This article is part of our latest Fine Arts & Exhibits special report, about how art institutions are helping audiences discover new options for the future.
SALEM, MASS. — At the entrance to “The Salem Witch Trials: Reckoning and Reclaiming,” an exhibition at the Peabody Essex Museum, a stark title panel reads: “No one was safe.”
Some of the figures accused of witchcraft mentioned in the exhibition included Sarah Good, whose own husband said “she is enemy to all good” at her trial; Bridget Bishop, a party girl apparently too fond of bright colors; Tituba, an enslaved Carib woman (and the first to be accused) who eventually, under duress, confessed to baking a “witch’s cake”; and a minister, George Burroughs, “suspected to have confederacy with the devil.”
And then there is Good’s daughter Dorothy, a 4-year-old when she was imprisoned, whose pet snake was ruled a familiar spirit. She was later freed, but her mother was convicted and hanged.
Between June 1692, when the first special court was convened, and May 1693, members of the Puritan community in Massachusetts Bay Colony (home to Salem Village, now known as Danvers, five miles from modern Salem) were condemned by their family or neighbors, and many imprisoned or hanged for witchcraft — perhaps the most infamous example in American history of mass hysteria.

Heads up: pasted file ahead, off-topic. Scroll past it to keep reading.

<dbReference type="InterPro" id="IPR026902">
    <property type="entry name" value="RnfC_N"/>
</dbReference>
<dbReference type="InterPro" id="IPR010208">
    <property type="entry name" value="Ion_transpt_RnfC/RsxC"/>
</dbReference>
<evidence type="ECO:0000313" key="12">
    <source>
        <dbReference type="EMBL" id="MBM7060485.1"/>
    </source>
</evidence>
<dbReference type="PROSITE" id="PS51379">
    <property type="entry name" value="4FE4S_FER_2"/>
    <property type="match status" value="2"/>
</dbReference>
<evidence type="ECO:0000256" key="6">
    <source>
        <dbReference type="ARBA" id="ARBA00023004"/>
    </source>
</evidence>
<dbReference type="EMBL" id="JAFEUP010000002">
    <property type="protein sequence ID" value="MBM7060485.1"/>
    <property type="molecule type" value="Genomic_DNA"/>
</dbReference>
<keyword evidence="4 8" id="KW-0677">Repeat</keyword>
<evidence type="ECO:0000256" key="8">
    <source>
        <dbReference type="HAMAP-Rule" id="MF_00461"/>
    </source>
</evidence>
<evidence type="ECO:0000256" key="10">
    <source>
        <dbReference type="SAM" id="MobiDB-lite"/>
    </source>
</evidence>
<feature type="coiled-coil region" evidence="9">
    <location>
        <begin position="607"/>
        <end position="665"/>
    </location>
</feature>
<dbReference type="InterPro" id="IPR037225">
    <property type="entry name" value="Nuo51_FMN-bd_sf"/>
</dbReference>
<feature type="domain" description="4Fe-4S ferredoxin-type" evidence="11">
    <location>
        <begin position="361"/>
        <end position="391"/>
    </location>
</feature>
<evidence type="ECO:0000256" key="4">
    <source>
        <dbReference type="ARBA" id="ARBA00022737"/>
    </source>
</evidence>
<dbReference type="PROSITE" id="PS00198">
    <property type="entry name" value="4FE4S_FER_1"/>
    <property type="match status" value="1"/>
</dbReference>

At a time when the term “witch hunt” has gained renewed agency, and a law in Texas that effectively bans most abortions involves deputizing citizen enforcers, the trials have a new resonance. The deliberately non-touristy exhibition at the august Peabody Essex, which has the largest collection of original material related to the trials, reminds us that history can repeat itself.
“A lot of people were keenly aware that when those accusations were targeted towards them, it was the end,” said Lydia Gordon, a co-curator of the exhibition. “These accusations were grounded in fear. They were grounded in jealousy and land disputes and money. And it may look different, but this fear, and this needing to control mostly women, or people that fall outside of a heteronormative society? Well, we see this still today.”